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Art Luxury: Trends in the Booming Art Market

Updated: Jan 16, 2019

By Alessandro Rubin


The art market has been growing exponentially since the 1980s, with a notable increase in the number of transactions concerning items valued over $1 million. About one year ago, in November 2017, Christie’s secured a historic record with the sale of Leonardo da Vinci’s Salvator Mundi; the oil-on-panel painting reached a staggering price of about $450 million, becoming the most expensive work of art ever sold. One year later, David Hockney’s Pool with Two Figures gathered the highest hammer price for a living artist with $90.3 million. Just before, Sotheby’s had broken the record for a living female artist, when Jenny Saville’s Propped was adjudicated in London for $12.4 million. These figures are even more surprising when considering their close proximity, which makes one wonder whether they will soon be followed by other even bigger achievements.

David Hockney’s Portrait of an Artist (Pool with Two Figures) fetched $90.3 million at Christie’s last November

Looking at the most successful art sales in recent years, Christie’s and Sotheby’s dominate the field, confirming the peculiar duopoly that currently characterises the secondary market. One may also find specialised agents, such as Phillips, which is gathering outstanding results in the trade of modern and contemporary art, as well as strong regional players such as Guardian in China or Finarte in Italy. Nonetheless, the two top competitors have managed to craft an aura of prestige around their salesrooms. As works of art are being seen more and more as financial assets, a sale by either Christie’s or Sotheby’s determines a seal of quality on the work and validates the hammer price beyond question, even when this might be inflated by the bidders’ frantic competition.


A moment of the sale session that crowned Leonardo’s Salvator Mundi the most expensive painting ever sold at auction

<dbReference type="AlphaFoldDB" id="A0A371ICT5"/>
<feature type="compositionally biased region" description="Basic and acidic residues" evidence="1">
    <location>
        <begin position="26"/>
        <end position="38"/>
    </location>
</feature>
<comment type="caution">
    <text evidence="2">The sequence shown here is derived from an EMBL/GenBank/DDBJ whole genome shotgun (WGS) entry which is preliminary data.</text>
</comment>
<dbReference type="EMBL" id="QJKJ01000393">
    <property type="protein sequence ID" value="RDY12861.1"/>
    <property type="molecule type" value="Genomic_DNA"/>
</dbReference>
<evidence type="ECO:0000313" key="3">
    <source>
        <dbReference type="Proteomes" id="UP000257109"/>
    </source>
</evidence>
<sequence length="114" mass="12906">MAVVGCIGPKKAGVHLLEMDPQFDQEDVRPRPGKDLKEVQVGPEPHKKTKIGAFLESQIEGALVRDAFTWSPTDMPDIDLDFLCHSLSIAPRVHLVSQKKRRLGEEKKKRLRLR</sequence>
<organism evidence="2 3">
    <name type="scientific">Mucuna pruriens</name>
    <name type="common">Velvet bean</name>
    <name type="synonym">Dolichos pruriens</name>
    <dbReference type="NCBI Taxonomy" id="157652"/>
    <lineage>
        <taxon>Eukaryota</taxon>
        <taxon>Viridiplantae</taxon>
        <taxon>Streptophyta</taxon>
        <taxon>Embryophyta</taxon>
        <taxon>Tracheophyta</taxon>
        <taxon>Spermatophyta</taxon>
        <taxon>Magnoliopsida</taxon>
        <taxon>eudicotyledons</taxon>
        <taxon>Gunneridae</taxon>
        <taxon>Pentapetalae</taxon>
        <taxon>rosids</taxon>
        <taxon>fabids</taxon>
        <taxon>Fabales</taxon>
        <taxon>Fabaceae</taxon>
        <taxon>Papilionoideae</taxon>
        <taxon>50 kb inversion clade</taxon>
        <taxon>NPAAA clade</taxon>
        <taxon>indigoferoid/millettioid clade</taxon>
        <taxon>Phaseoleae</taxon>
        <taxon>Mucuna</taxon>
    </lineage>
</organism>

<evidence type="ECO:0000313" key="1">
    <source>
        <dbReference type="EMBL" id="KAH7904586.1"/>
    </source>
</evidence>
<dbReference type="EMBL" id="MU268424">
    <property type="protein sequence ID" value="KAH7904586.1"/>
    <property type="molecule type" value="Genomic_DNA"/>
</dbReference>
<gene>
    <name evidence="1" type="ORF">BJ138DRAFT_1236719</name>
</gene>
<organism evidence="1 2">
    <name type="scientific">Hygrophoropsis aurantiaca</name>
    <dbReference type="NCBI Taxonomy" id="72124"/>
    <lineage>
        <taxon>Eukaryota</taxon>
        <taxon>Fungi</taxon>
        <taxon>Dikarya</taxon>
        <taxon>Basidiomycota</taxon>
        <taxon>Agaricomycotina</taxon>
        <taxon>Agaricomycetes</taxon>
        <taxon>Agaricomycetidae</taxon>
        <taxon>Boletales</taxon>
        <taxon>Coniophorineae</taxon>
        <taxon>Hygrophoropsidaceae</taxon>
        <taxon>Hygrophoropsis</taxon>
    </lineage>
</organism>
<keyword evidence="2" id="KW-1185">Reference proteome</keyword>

The growing value of the art market is determining a development of the art world towards a more service-based system, as already predicted by the critic Thomas Crow in the 1990s (Modern Art in the Common Culture). Online services such as Artsy and Invaluable are changing the way we approach and discover new artists, succeeding in bringing an object-obsessed industry into the digital world. The status of works of art as material commodities is changing too. See for the example Feral Horses, a young online trading platform that allows its users to purchase art in the form of shares. While the company is still in its early stages, it is managing to question the notion of art as a fixed and hardly movable resource, putting forward different forms of collecting and ownership.


A picture from Art Basel Miami Beach (2018), one of the most important contemporary-art events of the year

The art market has become one of the most active sectors of the luxury goods industry. Despite the relatively traditional outlook of this field, its growing value is changing internal dynamics, leading to the creation of new display and trade formats. From the rise of art fairs to the creation of new digital platforms to view and exchange art, the public’s exposure to creative content is rapidly increasing, stimulating the appetite of collectors and curious buyers alike. In June, an auctioneer from Christie’s told me that he is expecting to see a $1 billion sale sooner or later in his life. Given the startling growth witnessed in recent years, this is hardly a foolish prediction.

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